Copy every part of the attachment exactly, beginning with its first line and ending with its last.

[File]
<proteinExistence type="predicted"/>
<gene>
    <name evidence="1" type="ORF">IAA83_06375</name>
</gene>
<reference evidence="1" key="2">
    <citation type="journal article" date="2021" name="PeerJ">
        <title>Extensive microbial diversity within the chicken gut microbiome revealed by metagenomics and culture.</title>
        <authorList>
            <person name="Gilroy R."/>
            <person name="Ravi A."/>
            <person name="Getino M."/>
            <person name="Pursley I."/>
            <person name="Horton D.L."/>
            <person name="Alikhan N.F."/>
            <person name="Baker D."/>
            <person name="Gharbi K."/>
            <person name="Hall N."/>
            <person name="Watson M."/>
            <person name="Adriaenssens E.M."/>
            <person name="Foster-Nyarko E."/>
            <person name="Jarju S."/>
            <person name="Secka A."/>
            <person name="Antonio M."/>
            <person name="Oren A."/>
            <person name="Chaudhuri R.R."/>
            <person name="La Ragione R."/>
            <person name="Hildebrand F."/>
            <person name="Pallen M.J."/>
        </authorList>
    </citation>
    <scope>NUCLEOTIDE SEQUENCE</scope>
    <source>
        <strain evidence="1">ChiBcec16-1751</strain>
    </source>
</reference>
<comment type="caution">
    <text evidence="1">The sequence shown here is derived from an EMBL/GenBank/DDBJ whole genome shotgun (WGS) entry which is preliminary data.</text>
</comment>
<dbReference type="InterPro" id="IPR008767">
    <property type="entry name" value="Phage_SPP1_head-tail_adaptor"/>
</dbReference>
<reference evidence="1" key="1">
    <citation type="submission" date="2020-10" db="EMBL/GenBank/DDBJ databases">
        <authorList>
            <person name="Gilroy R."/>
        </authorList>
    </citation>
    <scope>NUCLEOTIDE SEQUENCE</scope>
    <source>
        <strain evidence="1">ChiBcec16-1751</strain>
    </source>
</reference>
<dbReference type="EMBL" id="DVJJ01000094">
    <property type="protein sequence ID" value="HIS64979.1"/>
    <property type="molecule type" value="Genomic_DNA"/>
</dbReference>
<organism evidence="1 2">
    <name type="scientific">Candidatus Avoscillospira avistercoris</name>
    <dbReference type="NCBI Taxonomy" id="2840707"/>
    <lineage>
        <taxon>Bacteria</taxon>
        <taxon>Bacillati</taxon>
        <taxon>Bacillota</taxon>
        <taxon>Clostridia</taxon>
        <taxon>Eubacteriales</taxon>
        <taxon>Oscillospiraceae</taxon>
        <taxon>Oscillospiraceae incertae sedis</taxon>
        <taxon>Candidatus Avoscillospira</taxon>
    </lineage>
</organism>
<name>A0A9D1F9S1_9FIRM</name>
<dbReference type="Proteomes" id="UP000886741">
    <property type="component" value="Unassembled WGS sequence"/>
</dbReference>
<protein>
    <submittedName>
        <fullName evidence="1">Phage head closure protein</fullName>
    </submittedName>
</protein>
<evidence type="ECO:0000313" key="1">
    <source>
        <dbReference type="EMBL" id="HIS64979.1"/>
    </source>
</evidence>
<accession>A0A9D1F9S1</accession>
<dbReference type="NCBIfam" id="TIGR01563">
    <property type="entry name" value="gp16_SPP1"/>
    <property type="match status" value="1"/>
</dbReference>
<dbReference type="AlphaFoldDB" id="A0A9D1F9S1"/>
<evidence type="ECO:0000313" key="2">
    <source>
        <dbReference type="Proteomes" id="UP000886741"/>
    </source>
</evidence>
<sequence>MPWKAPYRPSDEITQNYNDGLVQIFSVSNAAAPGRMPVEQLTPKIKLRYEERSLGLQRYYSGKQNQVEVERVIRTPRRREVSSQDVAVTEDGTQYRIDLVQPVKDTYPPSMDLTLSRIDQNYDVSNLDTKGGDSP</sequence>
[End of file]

<proteinExistence type="predicted"/>
<gene>
    <name evidence="1" type="ORF">IAA83_06375</name>
</gene>
<reference evidence="1" key="2">
    <citation type="journal article" date="2021" name="PeerJ">
        <title>Extensive microbial diversity within the chicken gut microbiome revealed by metagenomics and culture.</title>
        <authorList>
            <person name="Gilroy R."/>
            <person name="Ravi A."/>
            <person name="Getino M."/>
            <person name="Pursley I."/>
            <person name="Horton D.L."/>
            <person name="Alikhan N.F."/>
            <person name="Baker D."/>
            <person name="Gharbi K."/>
            <person name="Hall N."/>
            <person name="Watson M."/>
            <person name="Adriaenssens E.M."/>
            <person name="Foster-Nyarko E."/>
            <person name="Jarju S."/>
            <person name="Secka A."/>
            <person name="Antonio M."/>
            <person name="Oren A."/>
            <person name="Chaudhuri R.R."/>
            <person name="La Ragione R."/>
            <person name="Hildebrand F."/>
            <person name="Pallen M.J."/>
        </authorList>
    </citation>
    <scope>NUCLEOTIDE SEQUENCE</scope>
    <source>
        <strain evidence="1">ChiBcec16-1751</strain>
    </source>
</reference>
<comment type="caution">
    <text evidence="1">The sequence shown here is derived from an EMBL/GenBank/DDBJ whole genome shotgun (WGS) entry which is preliminary data.</text>
</comment>
<dbReference type="InterPro" id="IPR008767">
    <property type="entry name" value="Phage_SPP1_head-tail_adaptor"/>
</dbReference>
<reference evidence="1" key="1">
    <citation type="submission" date="2020-10" db="EMBL/GenBank/DDBJ databases">
        <authorList>
            <person name="Gilroy R."/>
        </authorList>
    </citation>
    <scope>NUCLEOTIDE SEQUENCE</scope>
    <source>
        <strain evidence="1">ChiBcec16-1751</strain>
    </source>
</reference>
<dbReference type="EMBL" id="DVJJ01000094">
    <property type="protein sequence ID" value="HIS64979.1"/>
    <property type="molecule type" value="Genomic_DNA"/>
</dbReference>
<organism evidence="1 2">
    <name type="scientific">Candidatus Avoscillospira avistercoris</name>
    <dbReference type="NCBI Taxonomy" id="2840707"/>
    <lineage>
        <taxon>Bacteria</taxon>
        <taxon>Bacillati</taxon>
        <taxon>Bacillota</taxon>
        <taxon>Clostridia</taxon>
        <taxon>Eubacteriales</taxon>
        <taxon>Oscillospiraceae</taxon>
        <taxon>Oscillospiraceae incertae sedis</taxon>
        <taxon>Candidatus Avoscillospira</taxon>
    </lineage>
</organism>
<name>A0A9D1F9S1_9FIRM</name>
<dbReference type="Proteomes" id="UP000886741">
    <property type="component" value="Unassembled WGS sequence"/>
</dbReference>
<protein>
    <submittedName>
        <fullName evidence="1">Phage head closure protein</fullName>
    </submittedName>
</protein>
<evidence type="ECO:0000313" key="1">
    <source>
        <dbReference type="EMBL" id="HIS64979.1"/>
    </source>
</evidence>
<accession>A0A9D1F9S1</accession>
<dbReference type="NCBIfam" id="TIGR01563">
    <property type="entry name" value="gp16_SPP1"/>
    <property type="match status" value="1"/>
</dbReference>
<dbReference type="AlphaFoldDB" id="A0A9D1F9S1"/>
<evidence type="ECO:0000313" key="2">
    <source>
        <dbReference type="Proteomes" id="UP000886741"/>
    </source>
</evidence>
<sequence>MPWKAPYRPSDEITQNYNDGLVQIFSVSNAAAPGRMPVEQLTPKIKLRYEERSLGLQRYYSGKQNQVEVERVIRTPRRREVSSQDVAVTEDGTQYRIDLVQPVKDTYPPSMDLTLSRIDQNYDVSNLDTKGGDSP</sequence>